Anxiety

Your hands are sweating, your heart is racing and your muscles feel weak–anxiety strikes again. Sure, it’s common to get nervous and restless every now and then. After all, work, family, the ups and downs of life and stressful events like public speaking or flying can stir up nerves. However, if anxiety lingers and interferes with the ability to enjoy everyday life, it has reached another level. So what does anxiety really mean? The word is often tossed around. Read on to find out.

What is Anxiety?

Anxiety is a type of fear–a powerful emotion characterized by feelings of tension, worried thoughts and physical changes that has a strong effect on the mind and body because it is one of our natural survival responses. It is usually associated with the thought of a threat or something going wrong in the future, rather than something happening right now.[1,2]. In some cases, anxiety can actually be a useful emotion that helps people do things better.[3]

What Does Anxiety do to the Body and Mind?

When you feel frightened or seriously anxious, the body and mind rev up for an emergency. Your body pumps adrenaline (one of the most common causes of anxiety) to your muscles, boosting them to respond powerfully, and your breathing and heart rate increase to pump more blood throughout your body. At the same time, the brain is doing its part by simultaneously activating the sympathetic nervous system, which triggers the nerves and causes the body to become tense and very alert, and the adrenal-cortical system, which releases about 30 different hormones to prepare the body to handle the threat.[3,4] The hormones released into the body can cause the following physical reactions:

  • Increase in heart rate and blood pressure
  • Dilated pupils
  • Constriction of veins in the skin, which causes the chilly sensation often associated with fear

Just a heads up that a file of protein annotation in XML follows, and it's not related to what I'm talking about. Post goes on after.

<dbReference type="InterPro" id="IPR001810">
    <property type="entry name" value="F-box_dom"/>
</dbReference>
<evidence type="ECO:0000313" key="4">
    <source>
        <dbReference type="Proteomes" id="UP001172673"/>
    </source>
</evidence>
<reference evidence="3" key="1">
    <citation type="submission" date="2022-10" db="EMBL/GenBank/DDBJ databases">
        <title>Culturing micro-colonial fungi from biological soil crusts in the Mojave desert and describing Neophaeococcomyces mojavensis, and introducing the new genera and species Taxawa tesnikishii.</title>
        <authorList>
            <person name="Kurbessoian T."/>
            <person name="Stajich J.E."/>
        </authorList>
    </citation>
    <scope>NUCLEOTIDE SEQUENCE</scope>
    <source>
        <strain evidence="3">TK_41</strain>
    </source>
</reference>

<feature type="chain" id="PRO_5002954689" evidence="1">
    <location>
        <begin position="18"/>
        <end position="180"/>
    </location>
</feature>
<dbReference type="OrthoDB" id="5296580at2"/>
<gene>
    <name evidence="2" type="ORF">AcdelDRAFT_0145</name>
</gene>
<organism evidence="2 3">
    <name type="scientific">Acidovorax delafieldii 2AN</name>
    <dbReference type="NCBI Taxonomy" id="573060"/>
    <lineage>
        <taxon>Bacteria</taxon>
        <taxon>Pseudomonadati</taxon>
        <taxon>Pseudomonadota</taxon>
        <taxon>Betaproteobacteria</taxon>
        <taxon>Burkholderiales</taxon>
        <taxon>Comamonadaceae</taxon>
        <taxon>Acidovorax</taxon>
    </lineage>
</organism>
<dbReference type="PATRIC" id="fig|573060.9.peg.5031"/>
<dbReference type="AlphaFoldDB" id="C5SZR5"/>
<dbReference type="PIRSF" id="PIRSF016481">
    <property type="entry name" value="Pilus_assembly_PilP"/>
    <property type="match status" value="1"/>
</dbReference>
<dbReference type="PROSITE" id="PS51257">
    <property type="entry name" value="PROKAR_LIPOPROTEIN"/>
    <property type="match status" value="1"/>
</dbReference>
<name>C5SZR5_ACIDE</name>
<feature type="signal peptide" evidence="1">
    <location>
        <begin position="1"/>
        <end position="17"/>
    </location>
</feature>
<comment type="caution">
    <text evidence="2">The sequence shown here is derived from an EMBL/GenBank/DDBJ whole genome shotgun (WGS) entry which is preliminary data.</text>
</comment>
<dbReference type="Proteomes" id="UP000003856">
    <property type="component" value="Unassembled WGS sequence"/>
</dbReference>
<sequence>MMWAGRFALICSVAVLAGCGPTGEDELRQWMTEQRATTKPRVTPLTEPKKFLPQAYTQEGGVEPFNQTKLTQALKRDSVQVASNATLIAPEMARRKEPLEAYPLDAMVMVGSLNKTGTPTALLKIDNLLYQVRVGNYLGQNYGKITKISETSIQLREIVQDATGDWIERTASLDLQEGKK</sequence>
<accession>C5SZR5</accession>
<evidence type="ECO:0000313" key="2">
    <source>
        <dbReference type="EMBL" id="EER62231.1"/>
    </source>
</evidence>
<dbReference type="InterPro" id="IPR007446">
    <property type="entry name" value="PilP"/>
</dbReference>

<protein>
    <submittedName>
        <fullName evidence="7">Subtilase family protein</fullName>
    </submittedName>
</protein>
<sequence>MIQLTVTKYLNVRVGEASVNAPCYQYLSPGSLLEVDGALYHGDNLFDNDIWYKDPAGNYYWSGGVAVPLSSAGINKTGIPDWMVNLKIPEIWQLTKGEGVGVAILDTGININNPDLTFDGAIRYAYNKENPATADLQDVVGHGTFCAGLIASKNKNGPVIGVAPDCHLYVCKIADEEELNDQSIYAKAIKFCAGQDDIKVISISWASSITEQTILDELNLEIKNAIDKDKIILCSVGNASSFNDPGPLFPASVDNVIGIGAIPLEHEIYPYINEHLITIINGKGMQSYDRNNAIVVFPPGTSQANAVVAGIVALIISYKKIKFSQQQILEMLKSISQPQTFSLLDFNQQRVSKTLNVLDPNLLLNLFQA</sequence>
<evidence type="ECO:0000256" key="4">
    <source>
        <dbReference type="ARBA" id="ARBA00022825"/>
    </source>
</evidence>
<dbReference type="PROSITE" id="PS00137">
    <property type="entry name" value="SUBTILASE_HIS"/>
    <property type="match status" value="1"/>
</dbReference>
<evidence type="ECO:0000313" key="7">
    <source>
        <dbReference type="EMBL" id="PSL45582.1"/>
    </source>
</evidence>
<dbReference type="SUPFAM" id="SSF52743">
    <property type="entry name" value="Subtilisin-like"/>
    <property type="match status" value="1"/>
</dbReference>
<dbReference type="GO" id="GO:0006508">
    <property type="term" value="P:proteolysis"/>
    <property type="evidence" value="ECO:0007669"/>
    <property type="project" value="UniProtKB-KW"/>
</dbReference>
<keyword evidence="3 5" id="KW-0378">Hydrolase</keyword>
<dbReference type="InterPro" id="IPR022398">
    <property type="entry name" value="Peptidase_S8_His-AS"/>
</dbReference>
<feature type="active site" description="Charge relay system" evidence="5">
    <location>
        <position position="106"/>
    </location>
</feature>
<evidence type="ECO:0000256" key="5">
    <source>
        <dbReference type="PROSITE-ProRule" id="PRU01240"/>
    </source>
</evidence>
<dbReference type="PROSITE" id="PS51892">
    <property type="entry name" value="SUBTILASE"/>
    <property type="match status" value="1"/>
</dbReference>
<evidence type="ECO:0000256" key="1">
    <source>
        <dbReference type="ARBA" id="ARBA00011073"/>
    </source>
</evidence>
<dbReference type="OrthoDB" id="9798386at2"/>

• Increased blood glucose
  • Tensing of muscles and goose bumps
  • Relaxation of smooth muscles
  • Shutting down of nonessential systems such as digestion and the immune system
  • Difficulty concentrating on small tasks

Someone with anxiety may suffer from mental effects such as verbal worries and nervous thoughts, as well as physical effects like increased heart rate. It’s possible to experience mental effects more than physical, and vice versa. However, researchers have found that mental and physical effects excite different parts of the brain. Those with worried thoughts have shown more left brain activity when nervous and those with physical symptoms experienced more right brain activity.[3,4]

What Causes Anxiety?

While it’s not known exactly what causes anxiety, some researchers think that it may be caused by experiences through one’s life or because a person may have trouble creating chemicals in the body (called neurotransmitters) that control mood and send messages to the brain about how to feel, think and act.[3,5] Anxiety may also be linked to an underlying health issue such as the following:[5]

  • Heart disease
  • Diabetes
  • Thyroid problems
  • Asthma
  • Drug abuse
  • Alcohol withdrawal
  • Withdrawal from anti-anxiety medications
  • Rare tumors that produce certain “fight-or-flight” hormones
  • Muscle cramps or spasms
  • Tingling, burning or prickling sensations that may have no apparent cause

How do I know if I’m Anxious?

Anxiety can come in many forms. Some of the symptoms that might occur when someone is anxious include the following:[1,6]

  • Excessive worry or obsessive thoughts
  • Difficulty concentrating
  • Avoidance of activities as a means of reducing distress
  • Feeling frozen to the spot
  • Difficulty relaxing
  • Restlessness or feeling on edge
  • Weak and fatigued muscles
  • Trembling, feeling twitchy or being easily startled
  • Fast and irregular heart beat
  • Very fast breathing
  • Sweating, nausea or diarrhea